Ceramide-Induced Alternative Translocation of TM4SF20

Date

2015-10-29

Authors

Lee, Ching En

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Abstract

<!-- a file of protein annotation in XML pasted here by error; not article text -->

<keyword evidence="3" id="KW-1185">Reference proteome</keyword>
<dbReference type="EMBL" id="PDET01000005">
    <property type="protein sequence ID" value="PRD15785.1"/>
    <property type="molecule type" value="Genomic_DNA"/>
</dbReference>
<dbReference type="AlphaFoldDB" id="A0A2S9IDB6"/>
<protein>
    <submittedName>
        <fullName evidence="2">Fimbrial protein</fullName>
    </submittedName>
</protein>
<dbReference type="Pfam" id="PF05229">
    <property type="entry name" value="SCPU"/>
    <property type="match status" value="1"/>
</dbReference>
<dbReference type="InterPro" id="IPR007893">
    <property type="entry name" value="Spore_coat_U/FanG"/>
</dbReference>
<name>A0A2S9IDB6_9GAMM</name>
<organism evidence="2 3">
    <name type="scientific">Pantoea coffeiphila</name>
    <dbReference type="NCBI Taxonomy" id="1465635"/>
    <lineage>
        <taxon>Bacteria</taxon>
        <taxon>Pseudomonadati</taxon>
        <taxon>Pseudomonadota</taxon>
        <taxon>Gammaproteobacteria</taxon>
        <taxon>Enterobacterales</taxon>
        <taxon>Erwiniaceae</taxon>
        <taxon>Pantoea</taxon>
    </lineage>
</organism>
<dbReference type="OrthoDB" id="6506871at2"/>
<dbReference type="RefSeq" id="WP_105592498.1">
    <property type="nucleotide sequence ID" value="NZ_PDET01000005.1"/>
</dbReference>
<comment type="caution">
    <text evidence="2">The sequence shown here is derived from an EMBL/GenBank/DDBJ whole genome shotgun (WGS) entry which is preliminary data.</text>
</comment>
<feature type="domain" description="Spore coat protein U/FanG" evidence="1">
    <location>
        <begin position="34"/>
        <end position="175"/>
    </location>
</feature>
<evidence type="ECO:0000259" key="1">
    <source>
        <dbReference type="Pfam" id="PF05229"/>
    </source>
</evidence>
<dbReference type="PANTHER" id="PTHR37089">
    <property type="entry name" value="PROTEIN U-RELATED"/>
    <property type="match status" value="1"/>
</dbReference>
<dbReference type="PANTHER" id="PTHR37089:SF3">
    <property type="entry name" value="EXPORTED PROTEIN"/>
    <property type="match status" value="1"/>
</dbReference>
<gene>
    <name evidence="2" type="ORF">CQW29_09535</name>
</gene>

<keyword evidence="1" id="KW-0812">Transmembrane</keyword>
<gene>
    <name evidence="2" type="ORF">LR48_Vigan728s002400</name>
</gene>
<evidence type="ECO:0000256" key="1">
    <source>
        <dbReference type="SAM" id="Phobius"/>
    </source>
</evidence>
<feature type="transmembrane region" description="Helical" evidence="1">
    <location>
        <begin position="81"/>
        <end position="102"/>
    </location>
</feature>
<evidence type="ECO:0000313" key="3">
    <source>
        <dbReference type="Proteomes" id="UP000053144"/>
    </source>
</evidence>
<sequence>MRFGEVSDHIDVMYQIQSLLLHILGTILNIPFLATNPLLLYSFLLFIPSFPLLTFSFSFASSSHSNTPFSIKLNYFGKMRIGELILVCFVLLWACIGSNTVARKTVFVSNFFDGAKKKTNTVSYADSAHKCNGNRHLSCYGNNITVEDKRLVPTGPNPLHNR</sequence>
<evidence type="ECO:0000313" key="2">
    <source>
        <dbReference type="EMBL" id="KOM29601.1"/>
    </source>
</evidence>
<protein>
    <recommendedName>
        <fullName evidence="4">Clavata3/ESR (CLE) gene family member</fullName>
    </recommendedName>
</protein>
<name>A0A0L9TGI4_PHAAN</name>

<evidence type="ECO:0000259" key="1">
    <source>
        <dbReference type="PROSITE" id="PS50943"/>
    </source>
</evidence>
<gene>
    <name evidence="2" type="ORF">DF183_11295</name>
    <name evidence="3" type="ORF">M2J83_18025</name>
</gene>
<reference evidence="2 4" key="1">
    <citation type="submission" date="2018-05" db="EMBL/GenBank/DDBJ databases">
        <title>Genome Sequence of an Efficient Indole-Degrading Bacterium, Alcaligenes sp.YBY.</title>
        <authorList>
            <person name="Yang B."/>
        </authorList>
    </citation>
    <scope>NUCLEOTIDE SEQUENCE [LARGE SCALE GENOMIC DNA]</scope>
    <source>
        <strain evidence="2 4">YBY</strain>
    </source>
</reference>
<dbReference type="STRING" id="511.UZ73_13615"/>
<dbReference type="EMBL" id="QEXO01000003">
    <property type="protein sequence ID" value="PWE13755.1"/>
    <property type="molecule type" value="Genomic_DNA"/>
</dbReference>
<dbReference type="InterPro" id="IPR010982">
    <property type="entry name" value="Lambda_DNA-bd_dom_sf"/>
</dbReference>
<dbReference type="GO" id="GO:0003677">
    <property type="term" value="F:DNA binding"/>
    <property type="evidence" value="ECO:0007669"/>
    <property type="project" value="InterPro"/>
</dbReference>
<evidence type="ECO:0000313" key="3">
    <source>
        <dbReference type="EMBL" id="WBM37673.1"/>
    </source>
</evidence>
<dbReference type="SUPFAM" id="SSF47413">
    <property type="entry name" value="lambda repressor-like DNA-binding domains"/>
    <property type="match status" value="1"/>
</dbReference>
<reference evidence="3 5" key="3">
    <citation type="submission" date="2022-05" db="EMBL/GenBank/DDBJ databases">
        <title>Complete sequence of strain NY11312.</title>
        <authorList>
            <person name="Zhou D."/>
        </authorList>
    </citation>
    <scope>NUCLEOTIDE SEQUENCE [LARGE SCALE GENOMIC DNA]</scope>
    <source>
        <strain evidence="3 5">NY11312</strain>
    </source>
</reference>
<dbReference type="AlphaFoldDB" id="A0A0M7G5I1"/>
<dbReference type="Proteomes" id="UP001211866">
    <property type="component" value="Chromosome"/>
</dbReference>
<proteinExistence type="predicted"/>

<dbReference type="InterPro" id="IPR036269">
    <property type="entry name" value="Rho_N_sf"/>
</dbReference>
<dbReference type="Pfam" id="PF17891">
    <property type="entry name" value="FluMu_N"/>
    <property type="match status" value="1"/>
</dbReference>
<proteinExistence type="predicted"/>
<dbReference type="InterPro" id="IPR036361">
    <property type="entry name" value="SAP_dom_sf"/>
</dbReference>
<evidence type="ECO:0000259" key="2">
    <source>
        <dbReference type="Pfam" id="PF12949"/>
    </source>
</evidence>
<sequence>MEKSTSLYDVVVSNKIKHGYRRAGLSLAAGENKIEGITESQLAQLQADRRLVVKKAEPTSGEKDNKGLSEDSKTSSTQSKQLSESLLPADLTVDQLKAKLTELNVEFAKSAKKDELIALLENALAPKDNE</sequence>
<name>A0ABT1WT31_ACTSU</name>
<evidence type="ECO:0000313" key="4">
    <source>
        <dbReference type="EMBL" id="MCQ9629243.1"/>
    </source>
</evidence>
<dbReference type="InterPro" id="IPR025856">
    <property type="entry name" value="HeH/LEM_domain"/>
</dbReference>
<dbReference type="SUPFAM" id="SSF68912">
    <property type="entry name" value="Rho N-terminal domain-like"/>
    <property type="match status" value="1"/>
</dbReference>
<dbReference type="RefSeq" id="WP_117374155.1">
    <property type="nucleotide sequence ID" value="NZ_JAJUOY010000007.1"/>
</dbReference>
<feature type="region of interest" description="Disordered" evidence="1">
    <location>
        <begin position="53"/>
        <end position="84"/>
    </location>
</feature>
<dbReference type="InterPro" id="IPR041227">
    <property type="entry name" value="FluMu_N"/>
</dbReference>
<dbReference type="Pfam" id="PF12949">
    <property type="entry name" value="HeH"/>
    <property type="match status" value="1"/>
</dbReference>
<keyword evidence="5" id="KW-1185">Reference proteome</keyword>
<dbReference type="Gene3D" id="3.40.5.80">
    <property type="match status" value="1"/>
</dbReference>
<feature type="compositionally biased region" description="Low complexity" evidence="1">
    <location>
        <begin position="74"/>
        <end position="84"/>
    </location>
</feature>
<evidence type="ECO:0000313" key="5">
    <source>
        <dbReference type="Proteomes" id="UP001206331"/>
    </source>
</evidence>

The polytopic membrane protein TM4SF20 (transmembrane 4 L6 family 20) is a protein containing four transmembrane helices that inhibits the Regulated Intramembrane Proteolysis (RIP) of the transcriptional factor CREB3L1 (cAMP response element binding protein 3-like 1), a transcription factor synthesized as a membrane-bound precursor. CREB3L1 RIP is induced by several stimuli: ER stress, viral infections, the chemotherapeutic drug, doxorubicin, and the sphingolipid, ceramide. Additionally, TGF-β (transforming growth factor-β), a cytokine known to stimulate collagen production, induces the proteolytic activation of CREB3L1 in human A549 cells through inhibition of TM4SF20 expression, which normally inhibits RIP of CREB3L1. We also find that the TM4SF20 regulation of CREB3L1 RIP is regulated by ceramide. In this study we find that ceramide can regulate the ability of first transmembrane domain of TM4SF20 to determine its orientation in the membrane. Under normal conditions, TM4SF20 is synthesized as a protein that inhibits the cleavage of CREB3L1 when TRAM2 (translocation associated membrane protein 2) is associated with the ER translocon. Excess ceramide dissociates TRAM2 from the ER translocon such that the N-terminus of TM4SF20 can no longer be forced by the first transmembrane domain to function as a signal peptide. Under excess ceramide conditions, TM4SF20 adopts a completely opposite topology and allows the cleavage of CREB3L1 to proceed. We have designated this novel mechanism for transmembrane protein regulation as "alternative translocation."

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